The Consumer Financial Protection Bureau (Bureau or CFPB) is proposing a rule that would amend regulations originally issued in 2013 regarding the responsibilities of mortgage servicers. The proposed amendments would streamline existing requirements when borrowers seek payment assistance in times of distress, add safeguards when borrowers seek help, and revise existing requirements with respect to borrower assistance. The proposed rule would also require servicers to provide certain communications in languages other than English, such as when a borrower is seeking payment assistance with their mortgage. The proposed rule, if finalized, would increase the likelihood that investors and borrowers can avert the costs of avoidable foreclosure.

07/10/24

CFPB Proposes Rules to Help Homeowners Avoid Foreclosure CFPB

CFPB Proposes Rules to Help Homeowners Avoid Foreclosure
The Consumer Financial Protection Bureau (CFPB) today proposed new rules to make it easier for homeowners to get help when they are struggling to pay their mortgage. The proposal, if finalized, would require mortgage servicers to focus on helping borrowers, not foreclosing, when a homeowner asks for help. The proposed changes would also make it simpler for servicers to offer assistance by reducing paperwork requirements, improve communication with borrowers, and ensure critical information is provided in languages borrowers understand. The CFPB is requesting comment about several other topics,

07/10/24

HUD Releases Revised Servicing Defect Taxonomy Proposal for Stakeholder Feedback HUD

HUD Releases Revised Servicing Defect Taxonomy Proposal for Stakeholder Feedback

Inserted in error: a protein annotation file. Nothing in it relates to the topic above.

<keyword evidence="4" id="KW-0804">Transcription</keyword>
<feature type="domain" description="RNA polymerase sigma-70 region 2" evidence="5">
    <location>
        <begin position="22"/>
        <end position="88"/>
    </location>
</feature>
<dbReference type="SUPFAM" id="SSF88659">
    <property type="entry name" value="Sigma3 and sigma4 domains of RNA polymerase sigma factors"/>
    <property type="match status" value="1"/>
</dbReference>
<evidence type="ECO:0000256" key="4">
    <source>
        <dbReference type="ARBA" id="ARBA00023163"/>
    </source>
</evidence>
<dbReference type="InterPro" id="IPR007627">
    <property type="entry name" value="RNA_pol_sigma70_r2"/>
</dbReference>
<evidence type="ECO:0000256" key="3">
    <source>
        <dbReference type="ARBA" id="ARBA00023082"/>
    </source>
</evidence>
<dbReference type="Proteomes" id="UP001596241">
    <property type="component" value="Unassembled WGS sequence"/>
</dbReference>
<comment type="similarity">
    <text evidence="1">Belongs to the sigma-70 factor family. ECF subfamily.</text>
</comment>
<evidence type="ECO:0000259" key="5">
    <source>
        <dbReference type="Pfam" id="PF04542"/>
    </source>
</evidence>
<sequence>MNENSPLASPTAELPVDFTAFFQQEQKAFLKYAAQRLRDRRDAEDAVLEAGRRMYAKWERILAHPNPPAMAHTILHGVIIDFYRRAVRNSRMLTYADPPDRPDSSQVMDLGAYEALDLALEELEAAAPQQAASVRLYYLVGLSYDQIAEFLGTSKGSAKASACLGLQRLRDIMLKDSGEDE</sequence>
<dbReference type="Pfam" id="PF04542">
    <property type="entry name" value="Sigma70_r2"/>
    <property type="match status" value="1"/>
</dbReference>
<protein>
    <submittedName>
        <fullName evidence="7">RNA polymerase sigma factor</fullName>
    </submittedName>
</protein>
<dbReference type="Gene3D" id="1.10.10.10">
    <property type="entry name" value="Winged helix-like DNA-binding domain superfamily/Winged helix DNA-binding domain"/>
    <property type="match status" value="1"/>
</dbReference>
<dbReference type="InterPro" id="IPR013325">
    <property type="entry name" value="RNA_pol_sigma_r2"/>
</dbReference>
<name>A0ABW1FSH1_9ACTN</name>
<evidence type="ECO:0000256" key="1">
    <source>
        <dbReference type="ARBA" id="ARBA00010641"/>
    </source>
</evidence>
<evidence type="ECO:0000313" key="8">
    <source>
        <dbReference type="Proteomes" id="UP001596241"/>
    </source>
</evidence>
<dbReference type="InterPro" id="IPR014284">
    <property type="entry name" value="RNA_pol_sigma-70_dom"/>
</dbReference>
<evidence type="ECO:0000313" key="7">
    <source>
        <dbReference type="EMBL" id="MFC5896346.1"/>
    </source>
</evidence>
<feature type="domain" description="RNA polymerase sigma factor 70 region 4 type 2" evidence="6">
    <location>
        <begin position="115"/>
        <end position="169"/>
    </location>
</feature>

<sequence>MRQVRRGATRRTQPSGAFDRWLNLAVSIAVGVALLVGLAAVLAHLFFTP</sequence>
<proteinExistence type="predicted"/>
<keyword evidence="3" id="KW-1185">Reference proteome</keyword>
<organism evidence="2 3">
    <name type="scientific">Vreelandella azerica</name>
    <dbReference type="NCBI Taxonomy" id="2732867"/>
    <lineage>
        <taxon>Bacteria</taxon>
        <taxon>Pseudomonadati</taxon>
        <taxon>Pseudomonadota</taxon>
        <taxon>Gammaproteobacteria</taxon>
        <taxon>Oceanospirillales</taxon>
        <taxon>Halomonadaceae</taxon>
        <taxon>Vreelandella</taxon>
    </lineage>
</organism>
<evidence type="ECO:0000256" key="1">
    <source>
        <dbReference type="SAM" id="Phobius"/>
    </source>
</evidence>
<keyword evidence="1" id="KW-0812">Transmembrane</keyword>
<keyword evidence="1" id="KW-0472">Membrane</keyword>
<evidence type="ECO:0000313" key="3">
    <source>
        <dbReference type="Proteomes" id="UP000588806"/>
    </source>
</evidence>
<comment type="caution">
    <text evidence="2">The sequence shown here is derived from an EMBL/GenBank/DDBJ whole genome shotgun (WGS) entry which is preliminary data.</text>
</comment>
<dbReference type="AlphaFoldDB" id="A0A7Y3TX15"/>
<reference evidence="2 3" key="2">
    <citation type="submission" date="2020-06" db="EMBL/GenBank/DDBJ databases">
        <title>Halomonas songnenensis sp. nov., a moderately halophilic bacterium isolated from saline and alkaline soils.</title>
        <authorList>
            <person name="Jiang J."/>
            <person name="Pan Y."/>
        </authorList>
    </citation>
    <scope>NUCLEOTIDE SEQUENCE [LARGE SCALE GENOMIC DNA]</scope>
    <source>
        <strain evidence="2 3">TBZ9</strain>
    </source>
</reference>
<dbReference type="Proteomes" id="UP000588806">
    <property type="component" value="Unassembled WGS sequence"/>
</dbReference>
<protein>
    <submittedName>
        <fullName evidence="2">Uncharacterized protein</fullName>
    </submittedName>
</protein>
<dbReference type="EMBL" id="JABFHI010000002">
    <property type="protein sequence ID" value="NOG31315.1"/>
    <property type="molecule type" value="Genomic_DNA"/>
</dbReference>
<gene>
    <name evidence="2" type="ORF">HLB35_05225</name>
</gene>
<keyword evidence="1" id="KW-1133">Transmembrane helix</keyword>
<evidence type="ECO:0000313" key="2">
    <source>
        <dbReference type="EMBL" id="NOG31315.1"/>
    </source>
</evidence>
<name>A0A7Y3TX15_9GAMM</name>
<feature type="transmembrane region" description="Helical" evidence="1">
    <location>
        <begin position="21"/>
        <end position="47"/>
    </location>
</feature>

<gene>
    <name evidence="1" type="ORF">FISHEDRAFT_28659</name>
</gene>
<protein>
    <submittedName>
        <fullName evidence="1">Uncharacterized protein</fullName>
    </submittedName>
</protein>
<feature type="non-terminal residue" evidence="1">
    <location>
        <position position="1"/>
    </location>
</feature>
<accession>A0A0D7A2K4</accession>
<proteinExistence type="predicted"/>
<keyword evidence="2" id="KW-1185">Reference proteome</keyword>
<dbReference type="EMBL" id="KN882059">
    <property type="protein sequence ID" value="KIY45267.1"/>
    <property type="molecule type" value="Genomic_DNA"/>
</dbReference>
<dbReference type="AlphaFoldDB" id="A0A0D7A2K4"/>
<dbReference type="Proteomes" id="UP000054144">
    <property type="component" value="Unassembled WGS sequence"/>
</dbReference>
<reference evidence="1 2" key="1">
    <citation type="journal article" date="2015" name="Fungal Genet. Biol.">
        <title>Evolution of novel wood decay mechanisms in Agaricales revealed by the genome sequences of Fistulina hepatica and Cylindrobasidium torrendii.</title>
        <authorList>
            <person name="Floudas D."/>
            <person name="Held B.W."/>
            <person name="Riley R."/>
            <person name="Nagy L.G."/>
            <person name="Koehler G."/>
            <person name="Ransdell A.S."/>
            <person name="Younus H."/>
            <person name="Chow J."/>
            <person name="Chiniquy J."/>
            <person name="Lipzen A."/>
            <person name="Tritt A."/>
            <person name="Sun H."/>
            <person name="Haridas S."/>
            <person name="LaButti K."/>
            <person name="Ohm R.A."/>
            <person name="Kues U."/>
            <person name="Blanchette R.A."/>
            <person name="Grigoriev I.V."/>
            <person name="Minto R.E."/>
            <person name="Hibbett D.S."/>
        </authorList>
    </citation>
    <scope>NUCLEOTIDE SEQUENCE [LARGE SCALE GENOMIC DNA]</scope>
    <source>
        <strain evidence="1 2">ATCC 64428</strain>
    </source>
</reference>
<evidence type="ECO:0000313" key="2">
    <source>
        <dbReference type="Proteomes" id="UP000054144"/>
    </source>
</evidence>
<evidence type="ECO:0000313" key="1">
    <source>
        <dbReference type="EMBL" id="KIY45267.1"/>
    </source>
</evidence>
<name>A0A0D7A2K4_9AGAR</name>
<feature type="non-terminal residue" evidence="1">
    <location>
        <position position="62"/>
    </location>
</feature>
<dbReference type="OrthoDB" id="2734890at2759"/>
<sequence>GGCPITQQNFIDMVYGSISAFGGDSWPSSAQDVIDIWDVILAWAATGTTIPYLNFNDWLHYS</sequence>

WASHINGTON - Today, the U.S. Department of Housing and Urban Development (HUD) and the Federal Housing Administration (FHA), is posting for stakeholder feedback a revised version of its proposed FHA Defect Taxonomy for Servicing Loan Reviews (the “Servicing Defect Taxonomy”). When final, the Servicing Defect Taxonomy will provide clear guidance to mortgage servicers regarding FHA’s servicing loan review process, FHA’s assessment of the severity of errors or non-compliance with its mortgage servicing policies, and the actions FHA may take in instances of servicer error or non-compliance.

07/10/24

Foreclosure Activity in First Half of 2024 Down from Previous Year ATTOM DATA

Foreclosure Activity in First Half of 2024 Down from Previous Year
IRVINE, Calif. — July 11, 2024 — ATTOM, a leading curator of land, property and real estate data, today released its Midyear 2024 U.S. Foreclosure Market Report, which shows there were a total of 177,431 U.S. properties with foreclosure filings — default notices, scheduled auctions or bank repossessions — in the first six months of 2024. That figure is down 4.4 percent from the same time period a year ago but up 7.8 percent from the same time period two years ago.

07/09/24

The Fund Created to Unwind a Failing Megabank Has a Problem: There’s No Money in It Wall Street On Parade

The Fund Created to Unwind a Failing Megabank Has a Problem: There’s No Money in It
Last week the American Banker published an opinion article by Arthur E. Wilmarth, Jr., the Professor Emeritus of Law at George Washington University. Wilmarth is the man who wrote the seminal book on the continuing threat to financial stability posed by U.S. megabanks – the same ones that blew up Wall Street and the U.S. economy in 2008. The title of Wilmarth’s article (paywall) is: “The FDIC’s resolution plan for failed megabanks is an empty promise.” The thrust of the article is this:

07/07/24

CFPB: Ineffective Loan Servicing is an Abusive Act or Practice National Law Review